Politics

Early Voting Has Started in Many States

In many states, the 2014 elections have already begun through early and absentee voting. Many states are now collecting ballots through the mail, and some, like Georgia, have already begun to accept in-person ballots. In states with close races for Senate seats or highly contested ballot measures, early voting allows for a glimpse of what may be in November.

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via Shutterstock

Colorado, which has always seen higher early voter turnout due in part to the state’s availability of early voting, began mailing early voting ballots to all registered voters today. Voters can fill them out and the mail them back by Election Day, or drop them off in person starting on October 20. Colorado is one of three states that will be voting on whether to adopt an anti-abortion and birth control state constitutional amendment. This will be the third time that Colorado voters will be asked to adopt a personhood amendment, which gives full rights to fertilized eggs.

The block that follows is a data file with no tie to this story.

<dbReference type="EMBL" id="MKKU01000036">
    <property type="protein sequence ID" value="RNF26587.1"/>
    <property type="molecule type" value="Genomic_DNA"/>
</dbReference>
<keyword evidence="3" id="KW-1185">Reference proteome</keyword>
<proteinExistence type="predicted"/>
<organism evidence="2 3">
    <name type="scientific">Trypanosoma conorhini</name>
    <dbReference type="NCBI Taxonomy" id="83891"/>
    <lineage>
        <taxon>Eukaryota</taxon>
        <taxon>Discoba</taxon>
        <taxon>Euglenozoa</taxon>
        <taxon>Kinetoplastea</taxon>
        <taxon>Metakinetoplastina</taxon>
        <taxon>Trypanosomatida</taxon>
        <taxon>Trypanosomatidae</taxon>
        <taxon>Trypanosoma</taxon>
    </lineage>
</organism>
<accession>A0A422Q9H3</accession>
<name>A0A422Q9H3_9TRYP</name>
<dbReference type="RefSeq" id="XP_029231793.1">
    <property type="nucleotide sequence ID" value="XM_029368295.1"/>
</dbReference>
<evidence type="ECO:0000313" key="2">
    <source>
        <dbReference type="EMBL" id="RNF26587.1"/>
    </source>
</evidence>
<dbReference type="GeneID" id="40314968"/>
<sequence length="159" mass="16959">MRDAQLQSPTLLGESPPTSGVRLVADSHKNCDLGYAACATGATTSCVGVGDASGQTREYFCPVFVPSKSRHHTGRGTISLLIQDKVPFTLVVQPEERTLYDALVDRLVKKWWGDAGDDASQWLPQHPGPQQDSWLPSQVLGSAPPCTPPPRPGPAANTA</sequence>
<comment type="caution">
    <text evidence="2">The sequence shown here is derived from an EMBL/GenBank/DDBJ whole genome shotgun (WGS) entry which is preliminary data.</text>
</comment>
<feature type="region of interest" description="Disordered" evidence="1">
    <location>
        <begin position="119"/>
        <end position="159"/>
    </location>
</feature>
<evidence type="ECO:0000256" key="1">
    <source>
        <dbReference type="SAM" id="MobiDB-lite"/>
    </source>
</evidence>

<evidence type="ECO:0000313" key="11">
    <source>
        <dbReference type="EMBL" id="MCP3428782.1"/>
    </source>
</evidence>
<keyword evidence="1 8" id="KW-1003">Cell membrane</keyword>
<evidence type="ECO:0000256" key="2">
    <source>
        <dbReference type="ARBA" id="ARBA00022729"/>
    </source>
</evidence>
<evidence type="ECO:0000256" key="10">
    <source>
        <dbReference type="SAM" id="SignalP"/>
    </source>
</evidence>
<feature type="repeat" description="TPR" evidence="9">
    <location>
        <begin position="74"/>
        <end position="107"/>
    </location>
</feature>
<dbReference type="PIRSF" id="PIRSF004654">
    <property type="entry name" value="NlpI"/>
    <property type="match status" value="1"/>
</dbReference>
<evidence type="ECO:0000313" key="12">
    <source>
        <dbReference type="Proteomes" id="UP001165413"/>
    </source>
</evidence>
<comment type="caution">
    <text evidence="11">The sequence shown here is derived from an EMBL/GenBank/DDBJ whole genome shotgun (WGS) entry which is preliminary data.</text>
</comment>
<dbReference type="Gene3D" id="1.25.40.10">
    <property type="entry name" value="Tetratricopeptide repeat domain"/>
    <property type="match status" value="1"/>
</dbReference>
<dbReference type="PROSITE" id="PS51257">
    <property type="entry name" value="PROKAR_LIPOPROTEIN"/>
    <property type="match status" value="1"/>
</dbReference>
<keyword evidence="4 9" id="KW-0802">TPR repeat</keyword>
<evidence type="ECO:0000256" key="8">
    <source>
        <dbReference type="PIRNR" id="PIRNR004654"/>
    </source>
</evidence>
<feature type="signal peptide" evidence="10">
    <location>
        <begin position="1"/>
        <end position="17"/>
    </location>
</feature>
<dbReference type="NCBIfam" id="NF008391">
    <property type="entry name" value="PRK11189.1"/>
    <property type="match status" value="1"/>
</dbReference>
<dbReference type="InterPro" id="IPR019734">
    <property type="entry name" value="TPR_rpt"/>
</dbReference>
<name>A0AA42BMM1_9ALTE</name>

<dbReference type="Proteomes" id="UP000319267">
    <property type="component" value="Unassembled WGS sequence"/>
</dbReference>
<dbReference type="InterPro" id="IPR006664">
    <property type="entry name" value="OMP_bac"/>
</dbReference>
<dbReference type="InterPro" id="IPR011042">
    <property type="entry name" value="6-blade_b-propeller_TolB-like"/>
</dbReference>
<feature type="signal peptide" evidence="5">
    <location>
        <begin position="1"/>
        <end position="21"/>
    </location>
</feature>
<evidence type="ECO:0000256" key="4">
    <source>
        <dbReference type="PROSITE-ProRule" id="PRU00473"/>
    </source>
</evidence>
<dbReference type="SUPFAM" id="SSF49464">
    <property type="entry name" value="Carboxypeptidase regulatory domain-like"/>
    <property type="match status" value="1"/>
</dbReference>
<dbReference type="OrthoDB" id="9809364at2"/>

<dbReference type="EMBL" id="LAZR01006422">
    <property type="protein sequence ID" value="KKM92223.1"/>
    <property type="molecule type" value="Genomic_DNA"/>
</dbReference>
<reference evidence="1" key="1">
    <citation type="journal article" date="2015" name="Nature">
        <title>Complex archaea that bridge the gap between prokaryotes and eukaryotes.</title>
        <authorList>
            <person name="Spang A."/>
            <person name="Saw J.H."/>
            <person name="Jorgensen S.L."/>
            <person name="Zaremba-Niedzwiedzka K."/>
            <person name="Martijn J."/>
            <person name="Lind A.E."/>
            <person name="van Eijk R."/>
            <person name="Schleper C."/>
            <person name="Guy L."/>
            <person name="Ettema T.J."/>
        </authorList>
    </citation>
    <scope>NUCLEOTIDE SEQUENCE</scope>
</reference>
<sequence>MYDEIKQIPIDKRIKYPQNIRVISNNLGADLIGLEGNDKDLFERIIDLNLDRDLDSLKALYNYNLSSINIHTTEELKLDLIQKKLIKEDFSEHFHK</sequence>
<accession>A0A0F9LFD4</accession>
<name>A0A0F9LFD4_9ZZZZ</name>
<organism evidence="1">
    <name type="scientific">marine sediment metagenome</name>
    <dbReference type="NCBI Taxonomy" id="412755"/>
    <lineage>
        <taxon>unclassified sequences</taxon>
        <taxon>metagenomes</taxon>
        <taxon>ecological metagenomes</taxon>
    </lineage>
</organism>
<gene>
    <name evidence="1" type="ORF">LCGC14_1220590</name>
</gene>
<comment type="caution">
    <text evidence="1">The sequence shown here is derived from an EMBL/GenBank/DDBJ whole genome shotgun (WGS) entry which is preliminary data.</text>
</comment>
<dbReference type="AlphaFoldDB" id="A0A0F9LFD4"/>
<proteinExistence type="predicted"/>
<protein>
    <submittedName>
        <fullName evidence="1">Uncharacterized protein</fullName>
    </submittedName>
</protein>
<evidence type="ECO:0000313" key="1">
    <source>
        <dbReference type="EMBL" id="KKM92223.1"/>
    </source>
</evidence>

North Dakota begins early voting on October 27, and has a state constitutional amendment ballot measure that creates an “inalienable right to life” starting “at any stage of development” – including the moment of fertilization and conception.

Tennessee will also be voting, beginning on the October 16, on a state constitutional amendment that makes its right to privacy clause no longer apply to abortion or birth control. Rather, it gives the state legislators the right to restrict access to abortion and birth control.

Early voting in Lousiana will begin on October 21, and may help determine the race between Sen. Mary Landrieu (D) and challenger Bill Cassidy (R). In North Carolina, voters will have a chance to begin the tight race between Sen. Kay Hagan (D) and challenger Thom Tillis (R) on October 23.

Early voting is traditionally viewed as providing greater opportunities to vote. The ability to vote early is incredibly important for wage earners, low-income workers, shift workers, or students who may not be able to take time off from work or school to vote on Election Day, Tuesday, November 4. You can find more information about voting in your state here.

Media Resources: Feminist Newswire 10/6/14; FeministCampus Blog 10/6/14; Ms. Magazine Fall 2014; FeministCampus.org